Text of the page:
When modernization swept through the Himalayan region of Ladakh, India, in the 1960s, its traditions began to suffocate: its art, language, and ceremonies, even the ways that people related to each other. But one citizen, Morup Namgyal, refused to let Ladakh’s rich cultural heritage disappear entirely. He soon began a project to preserve one slice of the region’s identity: its folk music.
Set against Nepal’s 10-year civil war, Kalo Pothi (The Black Hen) tells the tale of the unlikely bond between Prakash and Kiran, boys from different castes who set out on a quixotic adventure. During a temporary cease-fire they start raising a hen, hoping to make money selling eggs. But when the hen goes missing, their search for her forces the boys to confront firsthand the country’s violence and their own grief, anger, and fear.
What are the costs of economic progress? Behemoth travels through Inner Mongolia to show the answer in unflinching detail: hillsides blasted for mining; the blistered hands and diseased lungs of the miners forced to do this work to survive. Following the trajectory of Dante’s Divine Comedy, the film reveals the stunning, and ruinous, effects of unbridled greed on a nation’s land and people.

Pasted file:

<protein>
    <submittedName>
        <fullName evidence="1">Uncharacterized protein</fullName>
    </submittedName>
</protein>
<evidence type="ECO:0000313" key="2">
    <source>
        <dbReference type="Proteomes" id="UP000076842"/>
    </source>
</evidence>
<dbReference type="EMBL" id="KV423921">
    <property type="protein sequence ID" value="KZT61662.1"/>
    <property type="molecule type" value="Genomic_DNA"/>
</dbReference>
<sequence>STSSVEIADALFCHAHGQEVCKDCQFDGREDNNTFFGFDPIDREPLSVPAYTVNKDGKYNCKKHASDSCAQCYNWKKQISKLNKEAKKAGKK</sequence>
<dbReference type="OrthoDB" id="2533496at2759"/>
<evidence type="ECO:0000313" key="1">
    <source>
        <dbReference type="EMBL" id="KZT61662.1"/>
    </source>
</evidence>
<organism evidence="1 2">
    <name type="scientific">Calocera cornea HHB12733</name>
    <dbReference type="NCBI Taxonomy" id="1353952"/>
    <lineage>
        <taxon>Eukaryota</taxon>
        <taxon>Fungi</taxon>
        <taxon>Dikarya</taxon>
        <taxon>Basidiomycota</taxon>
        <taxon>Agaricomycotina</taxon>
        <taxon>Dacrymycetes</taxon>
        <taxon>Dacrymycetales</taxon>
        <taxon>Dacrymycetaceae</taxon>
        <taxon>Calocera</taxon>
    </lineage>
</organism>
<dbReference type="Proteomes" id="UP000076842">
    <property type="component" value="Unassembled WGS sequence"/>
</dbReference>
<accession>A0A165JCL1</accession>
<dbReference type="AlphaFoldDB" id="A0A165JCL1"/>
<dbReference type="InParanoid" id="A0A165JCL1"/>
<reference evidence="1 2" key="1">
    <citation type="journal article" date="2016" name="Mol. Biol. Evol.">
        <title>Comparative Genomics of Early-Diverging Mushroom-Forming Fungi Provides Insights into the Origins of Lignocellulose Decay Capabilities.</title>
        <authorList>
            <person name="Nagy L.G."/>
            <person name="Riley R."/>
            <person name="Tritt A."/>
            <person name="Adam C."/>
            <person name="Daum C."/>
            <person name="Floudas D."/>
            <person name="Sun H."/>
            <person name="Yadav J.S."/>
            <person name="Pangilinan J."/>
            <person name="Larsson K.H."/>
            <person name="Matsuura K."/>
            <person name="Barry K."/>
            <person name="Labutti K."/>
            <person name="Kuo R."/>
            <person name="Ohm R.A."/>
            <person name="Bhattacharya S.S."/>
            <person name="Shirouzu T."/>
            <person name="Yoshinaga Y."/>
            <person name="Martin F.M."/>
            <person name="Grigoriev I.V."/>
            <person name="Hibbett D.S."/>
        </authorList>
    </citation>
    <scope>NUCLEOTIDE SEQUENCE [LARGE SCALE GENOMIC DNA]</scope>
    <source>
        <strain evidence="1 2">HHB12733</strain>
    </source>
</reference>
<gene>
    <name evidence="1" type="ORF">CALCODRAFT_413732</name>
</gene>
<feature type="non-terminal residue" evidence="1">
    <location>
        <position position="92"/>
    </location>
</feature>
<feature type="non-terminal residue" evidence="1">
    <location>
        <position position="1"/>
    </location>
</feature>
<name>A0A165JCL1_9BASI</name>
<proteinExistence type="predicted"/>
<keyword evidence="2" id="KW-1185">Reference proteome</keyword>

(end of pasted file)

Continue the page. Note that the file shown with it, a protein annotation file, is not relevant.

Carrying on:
When Nob, an aging Thai villager, loses his job, his son, and his wife in quick succession, he turns to drink to soothe his pain. As he wanders drunkenly through Thailand’s dense jungles without hope or purpose, an encounter with a solitary forest monk sparks a desire in him to rectify his failures and commit to the monastic life. This award-winning drama is a story not of redemption but of renunciation, and it offers a rare look into a Thai forest monk’s ascetic practice.
Where does creativity come from? The documentary Moving from Emptiness explores this question by profiling the life and work of influential Zen calligraphic painter and art teacher Alok Hsu Kwang-han. Armed with rice paper, ink, a brush, and a collection of Zen teachings, Alok helps his students access their own creativity.
The Legacy of Menla tells the tale of three Indian women diagnosed with cancer who, flouting the wishes of their friends, families, and doctors, eschew Western medical advice to instead follow an ancient form of treatment: traditional Tibetan medicine.